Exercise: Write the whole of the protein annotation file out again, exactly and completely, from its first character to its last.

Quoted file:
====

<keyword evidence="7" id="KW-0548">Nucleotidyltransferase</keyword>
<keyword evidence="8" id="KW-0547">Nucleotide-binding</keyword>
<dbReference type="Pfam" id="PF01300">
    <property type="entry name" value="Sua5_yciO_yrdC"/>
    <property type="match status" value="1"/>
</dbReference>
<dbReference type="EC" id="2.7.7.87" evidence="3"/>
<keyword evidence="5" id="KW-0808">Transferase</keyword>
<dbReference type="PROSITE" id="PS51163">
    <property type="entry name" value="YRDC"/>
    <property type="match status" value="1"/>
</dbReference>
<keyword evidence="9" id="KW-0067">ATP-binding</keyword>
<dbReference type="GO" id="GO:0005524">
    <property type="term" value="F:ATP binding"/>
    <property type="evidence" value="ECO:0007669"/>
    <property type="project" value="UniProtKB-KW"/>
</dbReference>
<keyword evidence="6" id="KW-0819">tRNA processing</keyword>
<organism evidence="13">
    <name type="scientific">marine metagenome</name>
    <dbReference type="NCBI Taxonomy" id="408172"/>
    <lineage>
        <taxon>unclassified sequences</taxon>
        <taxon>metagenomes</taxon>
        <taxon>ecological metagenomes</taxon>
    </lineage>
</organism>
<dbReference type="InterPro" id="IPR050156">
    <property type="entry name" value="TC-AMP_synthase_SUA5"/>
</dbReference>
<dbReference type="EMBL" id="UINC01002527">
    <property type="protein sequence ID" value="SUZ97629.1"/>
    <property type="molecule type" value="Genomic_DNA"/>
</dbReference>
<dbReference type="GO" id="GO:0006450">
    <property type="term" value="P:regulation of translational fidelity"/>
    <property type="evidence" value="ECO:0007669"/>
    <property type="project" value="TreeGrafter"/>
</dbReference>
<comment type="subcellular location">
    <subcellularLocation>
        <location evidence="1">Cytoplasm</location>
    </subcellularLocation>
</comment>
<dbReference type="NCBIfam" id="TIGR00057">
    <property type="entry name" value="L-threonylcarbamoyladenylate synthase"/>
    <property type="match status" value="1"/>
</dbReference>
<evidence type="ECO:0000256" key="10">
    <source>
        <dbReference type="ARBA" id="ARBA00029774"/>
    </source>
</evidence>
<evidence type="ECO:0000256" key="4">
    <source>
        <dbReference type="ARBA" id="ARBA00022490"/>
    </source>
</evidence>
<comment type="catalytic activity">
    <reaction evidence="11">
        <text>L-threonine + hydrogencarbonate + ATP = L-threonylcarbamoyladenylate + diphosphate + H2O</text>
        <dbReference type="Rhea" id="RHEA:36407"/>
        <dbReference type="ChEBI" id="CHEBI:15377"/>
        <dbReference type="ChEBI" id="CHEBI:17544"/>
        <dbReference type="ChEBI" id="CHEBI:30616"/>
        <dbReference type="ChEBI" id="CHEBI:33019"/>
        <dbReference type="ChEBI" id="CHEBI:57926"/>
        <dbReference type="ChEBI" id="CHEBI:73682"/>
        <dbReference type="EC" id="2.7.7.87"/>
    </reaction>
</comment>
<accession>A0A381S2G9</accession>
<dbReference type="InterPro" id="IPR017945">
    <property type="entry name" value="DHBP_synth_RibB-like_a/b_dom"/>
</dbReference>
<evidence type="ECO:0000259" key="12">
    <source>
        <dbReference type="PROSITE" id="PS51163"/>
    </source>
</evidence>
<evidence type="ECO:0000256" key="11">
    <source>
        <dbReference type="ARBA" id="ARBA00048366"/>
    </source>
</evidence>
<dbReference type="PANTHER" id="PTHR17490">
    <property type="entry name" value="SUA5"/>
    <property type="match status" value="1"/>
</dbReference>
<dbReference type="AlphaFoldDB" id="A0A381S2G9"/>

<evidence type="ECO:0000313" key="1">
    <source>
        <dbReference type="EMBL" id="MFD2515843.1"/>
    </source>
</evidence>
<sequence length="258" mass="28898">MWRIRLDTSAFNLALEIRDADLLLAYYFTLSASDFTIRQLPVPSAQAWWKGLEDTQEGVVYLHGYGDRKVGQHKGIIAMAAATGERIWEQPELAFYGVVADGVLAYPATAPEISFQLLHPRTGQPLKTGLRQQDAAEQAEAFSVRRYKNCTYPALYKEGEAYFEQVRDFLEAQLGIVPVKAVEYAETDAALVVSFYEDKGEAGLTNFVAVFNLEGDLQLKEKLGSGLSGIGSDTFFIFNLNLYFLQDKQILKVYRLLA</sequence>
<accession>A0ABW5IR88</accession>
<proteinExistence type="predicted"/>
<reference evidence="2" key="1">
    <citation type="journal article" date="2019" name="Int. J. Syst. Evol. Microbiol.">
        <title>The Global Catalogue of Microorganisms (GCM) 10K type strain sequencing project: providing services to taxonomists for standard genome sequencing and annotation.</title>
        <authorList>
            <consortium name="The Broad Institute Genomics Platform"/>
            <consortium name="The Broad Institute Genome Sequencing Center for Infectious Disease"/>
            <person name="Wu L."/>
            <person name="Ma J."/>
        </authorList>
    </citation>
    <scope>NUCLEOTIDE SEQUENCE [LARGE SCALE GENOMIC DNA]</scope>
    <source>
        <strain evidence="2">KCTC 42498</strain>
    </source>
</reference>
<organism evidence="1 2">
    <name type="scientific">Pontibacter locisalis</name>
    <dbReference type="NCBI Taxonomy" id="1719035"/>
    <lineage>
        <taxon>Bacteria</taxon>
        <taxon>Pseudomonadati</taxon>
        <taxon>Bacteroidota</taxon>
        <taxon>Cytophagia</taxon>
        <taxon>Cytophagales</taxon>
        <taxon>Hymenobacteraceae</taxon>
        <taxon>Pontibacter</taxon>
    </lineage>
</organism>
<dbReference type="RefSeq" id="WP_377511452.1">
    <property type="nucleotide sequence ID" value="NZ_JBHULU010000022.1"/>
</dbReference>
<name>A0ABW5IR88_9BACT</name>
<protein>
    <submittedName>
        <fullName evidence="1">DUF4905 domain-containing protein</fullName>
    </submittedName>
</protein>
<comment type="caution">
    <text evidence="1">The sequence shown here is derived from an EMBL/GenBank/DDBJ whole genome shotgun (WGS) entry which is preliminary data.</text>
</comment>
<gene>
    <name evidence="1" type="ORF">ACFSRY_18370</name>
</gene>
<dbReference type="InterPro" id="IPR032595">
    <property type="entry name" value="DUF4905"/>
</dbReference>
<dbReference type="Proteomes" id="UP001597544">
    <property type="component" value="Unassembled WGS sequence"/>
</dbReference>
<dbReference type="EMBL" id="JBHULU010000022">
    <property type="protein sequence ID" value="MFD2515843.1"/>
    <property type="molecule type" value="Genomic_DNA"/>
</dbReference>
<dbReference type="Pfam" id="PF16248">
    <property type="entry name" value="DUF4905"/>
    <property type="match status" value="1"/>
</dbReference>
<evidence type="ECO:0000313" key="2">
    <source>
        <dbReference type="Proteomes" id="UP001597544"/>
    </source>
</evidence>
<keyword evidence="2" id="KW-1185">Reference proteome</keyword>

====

<keyword evidence="7" id="KW-0548">Nucleotidyltransferase</keyword>
<keyword evidence="8" id="KW-0547">Nucleotide-binding</keyword>
<dbReference type="Pfam" id="PF01300">
    <property type="entry name" value="Sua5_yciO_yrdC"/>
    <property type="match status" value="1"/>
</dbReference>
<dbReference type="EC" id="2.7.7.87" evidence="3"/>
<keyword evidence="5" id="KW-0808">Transferase</keyword>
<dbReference type="PROSITE" id="PS51163">
    <property type="entry name" value="YRDC"/>
    <property type="match status" value="1"/>
</dbReference>
<keyword evidence="9" id="KW-0067">ATP-binding</keyword>
<dbReference type="GO" id="GO:0005524">
    <property type="term" value="F:ATP binding"/>
    <property type="evidence" value="ECO:0007669"/>
    <property type="project" value="UniProtKB-KW"/>
</dbReference>
<keyword evidence="6" id="KW-0819">tRNA processing</keyword>
<organism evidence="13">
    <name type="scientific">marine metagenome</name>
    <dbReference type="NCBI Taxonomy" id="408172"/>
    <lineage>
        <taxon>unclassified sequences</taxon>
        <taxon>metagenomes</taxon>
        <taxon>ecological metagenomes</taxon>
    </lineage>
</organism>
<dbReference type="InterPro" id="IPR050156">
    <property type="entry name" value="TC-AMP_synthase_SUA5"/>
</dbReference>
<dbReference type="EMBL" id="UINC01002527">
    <property type="protein sequence ID" value="SUZ97629.1"/>
    <property type="molecule type" value="Genomic_DNA"/>
</dbReference>
<dbReference type="GO" id="GO:0006450">
    <property type="term" value="P:regulation of translational fidelity"/>
    <property type="evidence" value="ECO:0007669"/>
    <property type="project" value="TreeGrafter"/>
</dbReference>
<comment type="subcellular location">
    <subcellularLocation>
        <location evidence="1">Cytoplasm</location>
    </subcellularLocation>
</comment>
<dbReference type="NCBIfam" id="TIGR00057">
    <property type="entry name" value="L-threonylcarbamoyladenylate synthase"/>
    <property type="match status" value="1"/>
</dbReference>
<evidence type="ECO:0000256" key="10">
    <source>
        <dbReference type="ARBA" id="ARBA00029774"/>
    </source>
</evidence>
<evidence type="ECO:0000256" key="4">
    <source>
        <dbReference type="ARBA" id="ARBA00022490"/>
    </source>
</evidence>
<comment type="catalytic activity">
    <reaction evidence="11">
        <text>L-threonine + hydrogencarbonate + ATP = L-threonylcarbamoyladenylate + diphosphate + H2O</text>
        <dbReference type="Rhea" id="RHEA:36407"/>
        <dbReference type="ChEBI" id="CHEBI:15377"/>
        <dbReference type="ChEBI" id="CHEBI:17544"/>
        <dbReference type="ChEBI" id="CHEBI:30616"/>
        <dbReference type="ChEBI" id="CHEBI:33019"/>
        <dbReference type="ChEBI" id="CHEBI:57926"/>
        <dbReference type="ChEBI" id="CHEBI:73682"/>
        <dbReference type="EC" id="2.7.7.87"/>
    </reaction>
</comment>
<accession>A0A381S2G9</accession>
<dbReference type="InterPro" id="IPR017945">
    <property type="entry name" value="DHBP_synth_RibB-like_a/b_dom"/>
</dbReference>
<evidence type="ECO:0000259" key="12">
    <source>
        <dbReference type="PROSITE" id="PS51163"/>
    </source>
</evidence>
<evidence type="ECO:0000256" key="11">
    <source>
        <dbReference type="ARBA" id="ARBA00048366"/>
    </source>
</evidence>
<dbReference type="PANTHER" id="PTHR17490">
    <property type="entry name" value="SUA5"/>
    <property type="match status" value="1"/>
</dbReference>
<dbReference type="AlphaFoldDB" id="A0A381S2G9"/>

<evidence type="ECO:0000313" key="1">
    <source>
        <dbReference type="EMBL" id="MFD2515843.1"/>
    </source>
</evidence>
<sequence length="258" mass="28898">MWRIRLDTSAFNLALEIRDADLLLAYYFTLSASDFTIRQLPVPSAQAWWKGLEDTQEGVVYLHGYGDRKVGQHKGIIAMAAATGERIWEQPELAFYGVVADGVLAYPATAPEISFQLLHPRTGQPLKTGLRQQDAAEQAEAFSVRRYKNCTYPALYKEGEAYFEQVRDFLEAQLGIVPVKAVEYAETDAALVVSFYEDKGEAGLTNFVAVFNLEGDLQLKEKLGSGLSGIGSDTFFIFNLNLYFLQDKQILKVYRLLA</sequence>
<accession>A0ABW5IR88</accession>
<proteinExistence type="predicted"/>
<reference evidence="2" key="1">
    <citation type="journal article" date="2019" name="Int. J. Syst. Evol. Microbiol.">
        <title>The Global Catalogue of Microorganisms (GCM) 10K type strain sequencing project: providing services to taxonomists for standard genome sequencing and annotation.</title>
        <authorList>
            <consortium name="The Broad Institute Genomics Platform"/>
            <consortium name="The Broad Institute Genome Sequencing Center for Infectious Disease"/>
            <person name="Wu L."/>
            <person name="Ma J."/>
        </authorList>
    </citation>
    <scope>NUCLEOTIDE SEQUENCE [LARGE SCALE GENOMIC DNA]</scope>
    <source>
        <strain evidence="2">KCTC 42498</strain>
    </source>
</reference>
<organism evidence="1 2">
    <name type="scientific">Pontibacter locisalis</name>
    <dbReference type="NCBI Taxonomy" id="1719035"/>
    <lineage>
        <taxon>Bacteria</taxon>
        <taxon>Pseudomonadati</taxon>
        <taxon>Bacteroidota</taxon>
        <taxon>Cytophagia</taxon>
        <taxon>Cytophagales</taxon>
        <taxon>Hymenobacteraceae</taxon>
        <taxon>Pontibacter</taxon>
    </lineage>
</organism>
<dbReference type="RefSeq" id="WP_377511452.1">
    <property type="nucleotide sequence ID" value="NZ_JBHULU010000022.1"/>
</dbReference>
<name>A0ABW5IR88_9BACT</name>
<protein>
    <submittedName>
        <fullName evidence="1">DUF4905 domain-containing protein</fullName>
    </submittedName>
</protein>
<comment type="caution">
    <text evidence="1">The sequence shown here is derived from an EMBL/GenBank/DDBJ whole genome shotgun (WGS) entry which is preliminary data.</text>
</comment>
<gene>
    <name evidence="1" type="ORF">ACFSRY_18370</name>
</gene>
<dbReference type="InterPro" id="IPR032595">
    <property type="entry name" value="DUF4905"/>
</dbReference>
<dbReference type="Proteomes" id="UP001597544">
    <property type="component" value="Unassembled WGS sequence"/>
</dbReference>
<dbReference type="EMBL" id="JBHULU010000022">
    <property type="protein sequence ID" value="MFD2515843.1"/>
    <property type="molecule type" value="Genomic_DNA"/>
</dbReference>
<dbReference type="Pfam" id="PF16248">
    <property type="entry name" value="DUF4905"/>
    <property type="match status" value="1"/>
</dbReference>
<evidence type="ECO:0000313" key="2">
    <source>
        <dbReference type="Proteomes" id="UP001597544"/>
    </source>
</evidence>
<keyword evidence="2" id="KW-1185">Reference proteome</keyword>